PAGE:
"The outcome of this mixture would be a coarse, unpalatable bread, not unlike that to which the population of Paris was reduced in the siege of 1870-71. This was to be the prophet’s food, as it was to be that of the people of Jerusalem during … siege." (Pulpit Commentary)
"If you live near a health-food store, see if they carry "Ezekiel Bread." It is made according to the recipe that God gave Ezekiel. While it may not be palatable to those who are accustomed to refined sugars and flours, it is interesting to note that when made according to God's recipe it produces a complete protein. God, the Creator of all things, knew exactly how to illustrate the reality of famine without jeopardizing the health of His obedient servant, Ezekiel!"
YOU SHALL EAT IT ACCORDING TO THE NUMBER OF THE DAYS THAT YOU LIE ON YOUR SIDE, THREE HUNDRED AND NINETY DAYS: Presumably the food was to be kept in storage jars and the preparation was to be repeated in Ezekiel’s “off-duty” hours. The Greek Septuagint again translates the Hebrew here with "190 days" which makes attaching any specific meaning to the time period fraught with great difficulty.
Source: Ryrie Study Bible
Ezekiel 4:10 "Your food which you eat shall be twenty shekels a day by weight; you shall eat it from time to time.
Young's Literal: And thy food that thou dost eat is by weight, twenty shekels daily; from time to time thou dost eat it.
Brenton's English of Greek Septuagint: And thou shalt eat thy food by weight, twenty shekels a day: from time to time shalt thou eat them.
WBC: The food you eat is to be rationed to twenty shekels per day: you are to eat it at the same time each day.
YOUR FOOD WHICH YOU EAT SHALL BE TWENTY SHEKELS A DAY BY WEIGHT YOU SHALL EAT IT FROM TIME TO TIME: (Dt 28:49-68; Is 3:1)
Shekel - One shekel weighed 0.40 ounces. Shekel is the standard monetary unit in modern Israel and in Ezekiel's day also referred to coins which were weighed rather than counted, the weighing being a necessity because of a widespread practice of shaving some silver from shekels to make more shekels! If a little silver was shaved off each of two hundred shekels, for example, one could create an extra ten or twenty shekels. Weighing shekels was an attempt to stop this practice and standardize currency.
So here we find that "Twenty shekels" equates with about 8 ounces of this unusual grain mixture per day. The point is clear that this is not a significant quantity of nutrition for a grown man. In Ezekiel 4:16 God goes on to explain the meaning stating that He (God) was
"going to break the staff of bread (or cut off the bread supply) in Jerusalem and they will eat bread by weight and with anxiety, and drink water by measure (water will be rationed) and in horror… "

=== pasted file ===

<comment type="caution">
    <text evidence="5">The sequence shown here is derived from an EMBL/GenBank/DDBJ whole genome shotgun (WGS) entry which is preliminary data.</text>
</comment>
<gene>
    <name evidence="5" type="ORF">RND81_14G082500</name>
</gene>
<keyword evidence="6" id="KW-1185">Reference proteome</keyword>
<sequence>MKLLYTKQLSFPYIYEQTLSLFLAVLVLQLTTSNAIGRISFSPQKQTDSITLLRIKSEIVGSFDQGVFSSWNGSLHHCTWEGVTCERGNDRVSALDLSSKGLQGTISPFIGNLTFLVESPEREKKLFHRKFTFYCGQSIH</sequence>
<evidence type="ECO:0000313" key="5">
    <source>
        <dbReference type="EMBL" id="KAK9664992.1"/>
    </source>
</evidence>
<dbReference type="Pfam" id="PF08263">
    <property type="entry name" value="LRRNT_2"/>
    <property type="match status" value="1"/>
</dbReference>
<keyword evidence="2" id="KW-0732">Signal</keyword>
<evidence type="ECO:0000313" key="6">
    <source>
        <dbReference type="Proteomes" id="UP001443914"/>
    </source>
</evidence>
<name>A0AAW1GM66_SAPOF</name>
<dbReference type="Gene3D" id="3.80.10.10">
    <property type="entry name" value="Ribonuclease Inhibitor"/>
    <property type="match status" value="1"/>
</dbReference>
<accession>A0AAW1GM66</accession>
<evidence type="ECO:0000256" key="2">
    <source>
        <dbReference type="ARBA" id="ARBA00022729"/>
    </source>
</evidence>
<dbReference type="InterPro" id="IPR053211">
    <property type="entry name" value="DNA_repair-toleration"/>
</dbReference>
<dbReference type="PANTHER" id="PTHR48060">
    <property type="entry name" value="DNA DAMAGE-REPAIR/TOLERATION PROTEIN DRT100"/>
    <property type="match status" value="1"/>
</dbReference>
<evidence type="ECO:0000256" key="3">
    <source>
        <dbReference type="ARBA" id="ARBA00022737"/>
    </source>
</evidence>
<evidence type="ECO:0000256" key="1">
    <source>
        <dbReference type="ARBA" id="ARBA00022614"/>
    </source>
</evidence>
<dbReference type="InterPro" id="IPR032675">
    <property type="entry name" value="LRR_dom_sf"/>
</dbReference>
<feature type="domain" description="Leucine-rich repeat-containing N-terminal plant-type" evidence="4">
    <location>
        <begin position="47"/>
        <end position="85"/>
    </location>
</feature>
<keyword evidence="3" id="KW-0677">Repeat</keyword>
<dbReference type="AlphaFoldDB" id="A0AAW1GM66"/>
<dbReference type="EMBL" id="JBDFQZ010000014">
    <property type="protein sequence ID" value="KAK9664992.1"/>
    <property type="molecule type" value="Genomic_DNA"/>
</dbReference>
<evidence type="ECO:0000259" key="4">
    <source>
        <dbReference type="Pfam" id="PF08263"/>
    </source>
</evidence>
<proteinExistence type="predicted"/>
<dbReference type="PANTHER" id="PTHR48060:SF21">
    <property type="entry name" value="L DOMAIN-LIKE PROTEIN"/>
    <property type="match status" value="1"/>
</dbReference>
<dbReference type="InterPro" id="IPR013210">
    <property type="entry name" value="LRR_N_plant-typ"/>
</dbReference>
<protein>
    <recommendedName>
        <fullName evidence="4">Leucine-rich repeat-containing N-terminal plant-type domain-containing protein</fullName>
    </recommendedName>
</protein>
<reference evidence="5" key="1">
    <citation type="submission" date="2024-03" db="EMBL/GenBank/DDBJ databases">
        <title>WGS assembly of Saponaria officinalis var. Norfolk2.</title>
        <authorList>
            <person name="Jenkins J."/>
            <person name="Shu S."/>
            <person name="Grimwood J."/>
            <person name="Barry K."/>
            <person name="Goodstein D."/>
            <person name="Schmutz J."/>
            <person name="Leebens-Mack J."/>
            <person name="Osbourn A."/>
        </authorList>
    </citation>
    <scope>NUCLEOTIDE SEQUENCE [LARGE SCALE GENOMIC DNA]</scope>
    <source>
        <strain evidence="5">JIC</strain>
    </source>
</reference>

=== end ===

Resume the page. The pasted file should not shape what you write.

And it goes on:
God repeated the warning about famine in chapter 14 explaining to Ezekiel that
"if a country sins against Me by committing unfaithfulness and I stretch out My hand against it, destroy its supply of bread, send famine against it, and cut off from it both man and beast, even though these three men, Noah, Daniel, and Job were in its midst, by their own righteousness they could only deliver themselves… " (Ezek 14:13,14)
Through the prophet Moses God had warned Israel that
"if (they did) not obey (Him) and (did) carry out all (the) commandments" (Lev 26:14)
He would "break (their) staff of bread" which would be so scarce that "ten women (would) bake… bread in one oven, and they (would) bring back… bread in rationed amounts, so that (they would) eat and not be satisfied." (Lev 26:26)
The Pulpit Commentary adds that "The common allowance in England for prison or pauper dietaries gives, I believe from 24 to 32 ounces, Besides other food. And this was to be taken, not as hunger prompted, but at the appointed hour. once a day. The whole scene of the people of the besieged city coming for their daily rations is brought vividly before us."
The historical accuracy of this prophecy is illustrated in Jer 37:21, where "King Zedekiah gave commandment and they committed Jeremiah to the court of the guardhouse" and were also commanded to give Jeremiah a "loaf of bread daily from the bakers' street, until all the bread in the city was gone. So Jeremiah remained in the court of the guardhouse." (Beloved, will God provide for you in the midst of whatever "siege" you might be experiencing?) In regard to the scarcity of water during the siege we read that the officials of King Zedekiah "took Jeremiah and cast him into the cistern… in the court of the guardhouse and… let Jeremiah down with ropes… in the cistern there was no water but only mud, and Jeremiah sank into the mud." (Jer 38:6)
According to which Jeremiah was allowed a loaf of bread per day till the supply ran out, and from Jer 38:6, where one cistern at least had only muddy ooze at the bottom into which Jeremiah sank.
Ezekiel 4:11 "The water you drink shall be the sixth part of a hin by measure; you shall drink it from time to time.
Brenton's English of Greek Septuagint: And thou shalt drink water by measure, even from time to time thou shalt drink the sixth part of a hin.
WBC: As for water, you are to drink a controlled amount, a sixth of a hin, drinking it at the same time each day.
Young's Literal: 'And water by measure thou dost drink, a sixth part of the hin; from time to time thou dost drink it.
THE WATER YOU DRINK SHALL BE THE SIXTH PART OF A HIN BY MEASURE: (Isa5:13)